--ALT/AST >5x ULN in controlled studies, asymptomatic and symptomatic: 8.8% (n=153) for patients taking NVP; 6.2% for patients not taking NVP (risk Ratio 1.5, p<.01); 10% for patients receiving NVP in all trials (controlled & uncontrolled). Mayers mentioned that the risk for developing ALT/AST elevations may vary by the patient group. For example, the rates of elevated ALT/AST were greater in study FTC-302 in Africa.
--symptomatic ALT/AST >5x ULN in the controlled studies: 5.8% for patients receiving NVP and 5.5% for patients not receiving NVP. 6.3% for all patients receiving NVP in all studies (controlled & uncontrolled).
--Mayers reported patients taking NVP had an increased risk for developing these ALT/ALT elevations (>5x ULN) during the first 6 weeks of therapy compared to patients not taking NVP; but after the first 6 weeks the rates for risk were comparable for patients receiving NVP or not receiving NVP
Factors that increased risk for developing 5x ULN liver enzymes:
--ALT/AST >2.5x ULN before starting therapy increased risk 4.3 times for developing symptomatic or asymptomatic ALT/AST elevations >5 times ULN
--gender was not reported as a risk factor in developing 5x ULN liver enzyme elevations, but was reported as increasing risk by 3.2 times for women for developing rash-associated hepatic events
--Mayers reported race was a weak & inconsistent risk factor
--baseline CD4 count, analyzed at different intervals, was a weak & inconsistent risk factor: for males >400 cd4s, increased risk was 1.6 times (P<.02), for females >250 cd4s increased risk of 1.3 times (p=.27)
--Mayers reported they found that the overall rate for developing >5x AST/ALT ULN was comparable to other drugs. But as stated above the risk was greater during the first 6 weeks of therapy when taking NVP
Non-Rash Associated Events
--HBV coinfection increased risk 3.9 fold (p<.01)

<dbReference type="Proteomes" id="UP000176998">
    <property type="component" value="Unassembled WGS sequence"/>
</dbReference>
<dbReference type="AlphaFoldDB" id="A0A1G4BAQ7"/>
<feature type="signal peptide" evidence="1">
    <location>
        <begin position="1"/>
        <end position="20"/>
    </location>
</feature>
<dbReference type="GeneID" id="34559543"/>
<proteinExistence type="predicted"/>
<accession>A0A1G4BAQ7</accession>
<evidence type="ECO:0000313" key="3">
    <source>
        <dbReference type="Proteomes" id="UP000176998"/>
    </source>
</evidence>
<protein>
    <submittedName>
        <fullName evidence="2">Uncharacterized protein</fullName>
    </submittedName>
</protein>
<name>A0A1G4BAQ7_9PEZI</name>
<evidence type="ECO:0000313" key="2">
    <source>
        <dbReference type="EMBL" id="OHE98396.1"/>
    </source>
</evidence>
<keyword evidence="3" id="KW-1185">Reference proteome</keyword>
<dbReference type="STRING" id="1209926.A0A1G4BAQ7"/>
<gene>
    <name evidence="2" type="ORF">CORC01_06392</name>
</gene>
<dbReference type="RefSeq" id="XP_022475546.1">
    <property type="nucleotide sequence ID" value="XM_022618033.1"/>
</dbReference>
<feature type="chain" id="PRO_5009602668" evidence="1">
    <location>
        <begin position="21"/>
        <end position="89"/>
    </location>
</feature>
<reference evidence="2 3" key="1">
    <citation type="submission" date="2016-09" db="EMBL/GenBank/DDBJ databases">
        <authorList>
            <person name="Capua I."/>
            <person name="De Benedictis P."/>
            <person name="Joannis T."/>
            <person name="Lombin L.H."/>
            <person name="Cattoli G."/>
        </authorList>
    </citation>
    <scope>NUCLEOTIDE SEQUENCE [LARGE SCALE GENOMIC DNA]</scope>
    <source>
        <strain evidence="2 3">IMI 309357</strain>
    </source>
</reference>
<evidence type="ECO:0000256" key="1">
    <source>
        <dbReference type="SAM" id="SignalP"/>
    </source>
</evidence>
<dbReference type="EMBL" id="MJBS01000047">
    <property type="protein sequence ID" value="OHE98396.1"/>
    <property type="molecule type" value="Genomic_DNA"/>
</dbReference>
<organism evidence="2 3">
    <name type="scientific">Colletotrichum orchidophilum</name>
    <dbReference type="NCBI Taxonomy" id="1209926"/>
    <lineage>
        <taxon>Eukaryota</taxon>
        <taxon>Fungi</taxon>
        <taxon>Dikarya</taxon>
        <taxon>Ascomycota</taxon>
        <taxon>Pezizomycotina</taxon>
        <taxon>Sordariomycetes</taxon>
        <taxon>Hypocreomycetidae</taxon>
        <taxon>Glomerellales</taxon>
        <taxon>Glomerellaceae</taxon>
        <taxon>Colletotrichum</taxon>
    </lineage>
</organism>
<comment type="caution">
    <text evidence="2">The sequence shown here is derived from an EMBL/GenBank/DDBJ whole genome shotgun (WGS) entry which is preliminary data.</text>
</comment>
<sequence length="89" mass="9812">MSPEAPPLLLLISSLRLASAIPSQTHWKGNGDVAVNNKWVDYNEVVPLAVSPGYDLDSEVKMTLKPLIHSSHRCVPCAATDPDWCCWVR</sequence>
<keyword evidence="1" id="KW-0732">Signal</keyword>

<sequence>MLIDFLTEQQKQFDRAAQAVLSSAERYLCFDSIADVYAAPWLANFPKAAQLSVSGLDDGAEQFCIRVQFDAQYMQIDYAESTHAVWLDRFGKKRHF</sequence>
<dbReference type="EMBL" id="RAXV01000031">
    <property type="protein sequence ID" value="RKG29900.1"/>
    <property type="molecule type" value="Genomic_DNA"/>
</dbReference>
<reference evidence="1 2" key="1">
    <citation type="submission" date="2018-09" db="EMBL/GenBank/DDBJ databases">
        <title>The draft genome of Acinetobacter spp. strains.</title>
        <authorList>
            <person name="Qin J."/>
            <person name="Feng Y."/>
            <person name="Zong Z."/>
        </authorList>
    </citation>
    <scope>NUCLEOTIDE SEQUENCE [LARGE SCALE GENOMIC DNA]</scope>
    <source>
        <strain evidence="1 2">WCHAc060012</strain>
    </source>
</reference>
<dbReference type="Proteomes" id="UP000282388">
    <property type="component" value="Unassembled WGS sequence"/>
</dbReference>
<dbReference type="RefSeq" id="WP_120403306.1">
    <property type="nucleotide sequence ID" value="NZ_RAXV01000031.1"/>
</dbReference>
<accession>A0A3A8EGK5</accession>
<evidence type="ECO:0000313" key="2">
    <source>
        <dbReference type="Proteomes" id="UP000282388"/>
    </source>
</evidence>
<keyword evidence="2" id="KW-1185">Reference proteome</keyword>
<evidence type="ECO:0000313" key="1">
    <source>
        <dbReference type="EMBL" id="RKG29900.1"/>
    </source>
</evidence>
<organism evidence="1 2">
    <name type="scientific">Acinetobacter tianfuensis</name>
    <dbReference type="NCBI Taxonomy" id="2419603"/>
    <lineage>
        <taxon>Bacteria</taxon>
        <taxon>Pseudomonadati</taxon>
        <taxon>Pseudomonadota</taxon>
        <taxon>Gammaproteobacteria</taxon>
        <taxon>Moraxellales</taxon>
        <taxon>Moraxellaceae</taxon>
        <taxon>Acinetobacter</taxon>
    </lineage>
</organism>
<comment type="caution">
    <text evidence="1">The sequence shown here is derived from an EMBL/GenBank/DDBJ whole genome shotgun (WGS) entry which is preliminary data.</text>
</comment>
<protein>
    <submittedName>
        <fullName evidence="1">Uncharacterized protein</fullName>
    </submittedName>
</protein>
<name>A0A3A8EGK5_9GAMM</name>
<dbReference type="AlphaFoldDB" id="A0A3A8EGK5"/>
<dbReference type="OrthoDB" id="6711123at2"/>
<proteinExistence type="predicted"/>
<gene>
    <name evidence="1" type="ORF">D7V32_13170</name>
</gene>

--Mayers reported HCV coinfection not a risk factor
Risk of Developing Symptomatic Hepatic Events
--During the first 6 weeks of therapy, the risk was greater for patients taking NVP
--after the first 6 weeks, the rate of symptomatic events was similar for patients taking NVP as for patients not taking NVP
--46% of symptomatic hepatic events were associated with rash and almost all occurred in the first 4-6 weeks of therapy
Rash-Associated Hepatic Events Risk Factors
--increased risk of 11 times for patients receiving NVP (p<.01)
--female gender, 3.2 times increased risk (p<.01)
--cd4 count >250 in females increased risk 10 times (p<.01)
--cd4s >400 in males increased risk 6.4 times (p<.01)
--rash-associated hepatic events not associated with elevated baseline ALT/AST; there were too few events to establish a relationship with HBV/HCV infection.
--other non-rash-associated hepatic events had a risk profile similar to asymptomatic ALT/AST elevations >5x ULN.
In a chart showing results from observational cohort studies (n=2198), nelfinavir showed the lowest risk compared to all the other drugs for patients developing 5x ALT/AST ULN. This is data from specified observational studies and does not necessarily prove that nelfinavir is safer than the other drugs regarding ALT elevations or the effect on the liver in coinfected patients. We need studies to examine and prove these types of things. And these types of studies are not being conducted. What regimens are safer for patients with liver disease? We need studies examining this question.
Treatment Actions During Double-Blind Period in All Patients Developing >5x ULN ALT/AST
--immediate discontinuation for hepatic reasons; 14% in NVP patients; 15% controls (patients not taking NVP)
--treatment continued without interruption: 35% for NVP patients; 46% for controls - successful 100% with NVP, 87% with controls
--interruption, recovery, and reintroduction of blinded treatment: 42% NVP, 26% controls - successful 81% NVP; 77% controls
Mayers reported symptomatic hepatic events in NVP clinical trials were rarely serious and improved on withdrawal of study drugs. Fulminant hepatic events were rare in clinical trials (0.1%).
Mayer summarized that most drug related hepatic events are asymptomatic elevations of ALT/AST, associated with HBV/HCV coinfection, elevated baseline ALT/AST, and complicated by other medications, herbs, and alcohol
Mayers reported the data from this analysis suggest:
--risk for NVP associated hepatic events is greatest during the first 6 weeks. The information reported above show there is an increased risk during the first 6 weeks of therapy for patients on NVP compared to patients not on NVP
--maintain increased clinical and laboratory surveillance in the following groups: HCV & HBV coinfected patients; patients with elevated baseline ALT/AST >2.5 to 5x ULN
--discontinue NVP permanently for ant symptomatic hepatic event (consistent with rash management guidelines for rash-associated events)
--interrupt treatment when ALT/AST is >5x ULN: evaluate for new or underling liver disease; NVP may be reintroduced on a case-by-case basis with heightened clinical and lab vigilance based on clinical needs and judgement